Date of Award


Degree Name



College of Liberal Arts

Type of Degree


Document Type


First Advisor

Christopher William LeGrow

Second Advisor

Helen E. Linkey

Third Advisor

Pamela L. Mulder

Fourth Advisor

Leonard J. Deutsch


The present study examined the relationship between the personality dimensions assessed by the Myers-Briggs Type Indicator (MBTI) and perceptions of workplace behaviors and the readiness to exhibit various forms of workplace aggression. College students with at least part-time work experience 129 (75 females and 54 males) completed the MBTI and a survey which asked participants to provide ratings of; (1) to which they would label various forms of workplace behavior as aggressive, and (2) the extent to which they have personally witnessed and exhibited various forms of workplace aggression. The results indicated that Men were less likely " indirect" workplace behaviors as aggressive, and more likely to exhibit the entire range of various aggressive behavior than females. The analyses of MBTI personality dimensions suggested that extroverts were less likely than introverts to label “active” forms of workplace behavior as aggressive and more likely than introverts to exhibit "passive-verbal" types of aggression than introverts. In addition, intuitives were more likely than sensers to rate "passive-indirect" styles of workplace behaviors as aggressive. Finally, perceptive individuals were more likely than judgers to label "passive, indirect, physical" forms of workplace behavior as aggressive.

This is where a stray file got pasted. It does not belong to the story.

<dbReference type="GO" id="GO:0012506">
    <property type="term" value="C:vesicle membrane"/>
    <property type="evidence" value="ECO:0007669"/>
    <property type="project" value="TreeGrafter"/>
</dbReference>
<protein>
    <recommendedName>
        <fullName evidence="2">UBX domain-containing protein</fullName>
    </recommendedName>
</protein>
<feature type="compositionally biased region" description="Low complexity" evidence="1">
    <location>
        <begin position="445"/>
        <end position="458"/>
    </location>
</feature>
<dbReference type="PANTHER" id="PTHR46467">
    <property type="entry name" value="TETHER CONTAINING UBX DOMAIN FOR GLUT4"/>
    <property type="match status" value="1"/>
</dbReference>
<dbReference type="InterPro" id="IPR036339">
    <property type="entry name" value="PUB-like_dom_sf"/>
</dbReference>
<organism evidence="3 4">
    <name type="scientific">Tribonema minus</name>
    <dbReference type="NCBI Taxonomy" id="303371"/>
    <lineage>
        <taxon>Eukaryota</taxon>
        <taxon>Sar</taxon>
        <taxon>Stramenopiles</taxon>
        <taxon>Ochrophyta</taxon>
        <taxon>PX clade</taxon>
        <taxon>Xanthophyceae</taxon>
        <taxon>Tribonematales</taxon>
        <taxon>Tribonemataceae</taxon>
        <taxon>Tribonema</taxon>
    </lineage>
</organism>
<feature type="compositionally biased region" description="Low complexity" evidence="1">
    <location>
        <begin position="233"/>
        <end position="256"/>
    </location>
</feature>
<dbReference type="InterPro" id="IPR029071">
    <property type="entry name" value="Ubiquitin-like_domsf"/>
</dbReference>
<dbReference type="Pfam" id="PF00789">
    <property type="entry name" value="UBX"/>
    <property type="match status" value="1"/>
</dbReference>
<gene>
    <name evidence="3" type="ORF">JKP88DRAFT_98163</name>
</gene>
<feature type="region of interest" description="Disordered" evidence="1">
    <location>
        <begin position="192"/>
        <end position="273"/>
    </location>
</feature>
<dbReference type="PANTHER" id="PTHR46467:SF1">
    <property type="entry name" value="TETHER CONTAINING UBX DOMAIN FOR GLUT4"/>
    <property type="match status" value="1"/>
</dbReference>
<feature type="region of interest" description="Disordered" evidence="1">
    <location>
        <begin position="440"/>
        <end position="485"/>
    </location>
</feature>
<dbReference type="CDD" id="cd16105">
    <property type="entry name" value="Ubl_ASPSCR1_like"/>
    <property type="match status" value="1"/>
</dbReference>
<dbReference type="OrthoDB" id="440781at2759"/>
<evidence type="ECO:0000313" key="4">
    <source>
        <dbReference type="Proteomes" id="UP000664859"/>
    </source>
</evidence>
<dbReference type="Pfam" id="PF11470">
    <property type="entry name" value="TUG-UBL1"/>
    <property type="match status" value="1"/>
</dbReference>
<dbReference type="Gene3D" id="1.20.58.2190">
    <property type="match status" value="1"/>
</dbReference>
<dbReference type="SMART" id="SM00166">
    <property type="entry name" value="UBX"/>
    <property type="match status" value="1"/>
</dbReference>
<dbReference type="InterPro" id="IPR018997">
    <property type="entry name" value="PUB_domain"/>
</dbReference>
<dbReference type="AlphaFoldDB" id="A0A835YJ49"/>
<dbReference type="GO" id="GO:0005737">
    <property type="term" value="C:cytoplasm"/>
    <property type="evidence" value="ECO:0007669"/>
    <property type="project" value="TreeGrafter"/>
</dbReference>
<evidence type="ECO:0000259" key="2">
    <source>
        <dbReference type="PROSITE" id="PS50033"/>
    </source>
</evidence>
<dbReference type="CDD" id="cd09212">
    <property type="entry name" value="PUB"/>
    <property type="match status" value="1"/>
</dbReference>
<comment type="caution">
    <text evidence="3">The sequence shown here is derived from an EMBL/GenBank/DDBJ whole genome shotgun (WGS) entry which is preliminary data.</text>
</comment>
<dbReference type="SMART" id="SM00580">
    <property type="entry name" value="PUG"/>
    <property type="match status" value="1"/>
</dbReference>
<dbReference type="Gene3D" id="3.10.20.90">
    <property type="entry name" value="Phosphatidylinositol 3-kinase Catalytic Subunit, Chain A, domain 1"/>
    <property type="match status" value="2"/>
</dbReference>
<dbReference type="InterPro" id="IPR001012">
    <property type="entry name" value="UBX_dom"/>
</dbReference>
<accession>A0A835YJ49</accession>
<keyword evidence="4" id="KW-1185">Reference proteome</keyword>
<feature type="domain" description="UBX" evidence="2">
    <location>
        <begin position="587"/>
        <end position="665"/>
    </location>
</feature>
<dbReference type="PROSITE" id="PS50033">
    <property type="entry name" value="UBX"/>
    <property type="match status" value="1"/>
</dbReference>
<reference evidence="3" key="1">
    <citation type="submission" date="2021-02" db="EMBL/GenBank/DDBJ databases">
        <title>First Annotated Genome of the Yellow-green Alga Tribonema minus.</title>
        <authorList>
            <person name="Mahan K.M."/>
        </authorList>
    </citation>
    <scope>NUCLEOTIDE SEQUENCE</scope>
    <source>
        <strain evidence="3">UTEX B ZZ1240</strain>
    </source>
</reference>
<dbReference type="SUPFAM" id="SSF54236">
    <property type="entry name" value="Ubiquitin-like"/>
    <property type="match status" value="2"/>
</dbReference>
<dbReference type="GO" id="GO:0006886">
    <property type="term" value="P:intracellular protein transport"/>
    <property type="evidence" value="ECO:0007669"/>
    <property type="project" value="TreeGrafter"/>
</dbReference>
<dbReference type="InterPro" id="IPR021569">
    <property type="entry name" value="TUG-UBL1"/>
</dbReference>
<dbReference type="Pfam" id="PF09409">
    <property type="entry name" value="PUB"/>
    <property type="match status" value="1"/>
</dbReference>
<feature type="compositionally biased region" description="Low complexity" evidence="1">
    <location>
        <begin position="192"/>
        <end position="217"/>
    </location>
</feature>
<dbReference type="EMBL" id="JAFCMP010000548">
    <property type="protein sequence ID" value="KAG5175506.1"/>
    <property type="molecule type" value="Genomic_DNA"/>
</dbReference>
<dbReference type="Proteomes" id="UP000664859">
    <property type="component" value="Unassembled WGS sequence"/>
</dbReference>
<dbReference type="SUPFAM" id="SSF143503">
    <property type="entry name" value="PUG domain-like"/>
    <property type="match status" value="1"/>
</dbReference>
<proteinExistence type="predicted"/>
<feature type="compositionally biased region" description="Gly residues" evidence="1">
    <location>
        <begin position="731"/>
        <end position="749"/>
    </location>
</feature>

Violence in the workplace


Myers-Briggs Type Indicator.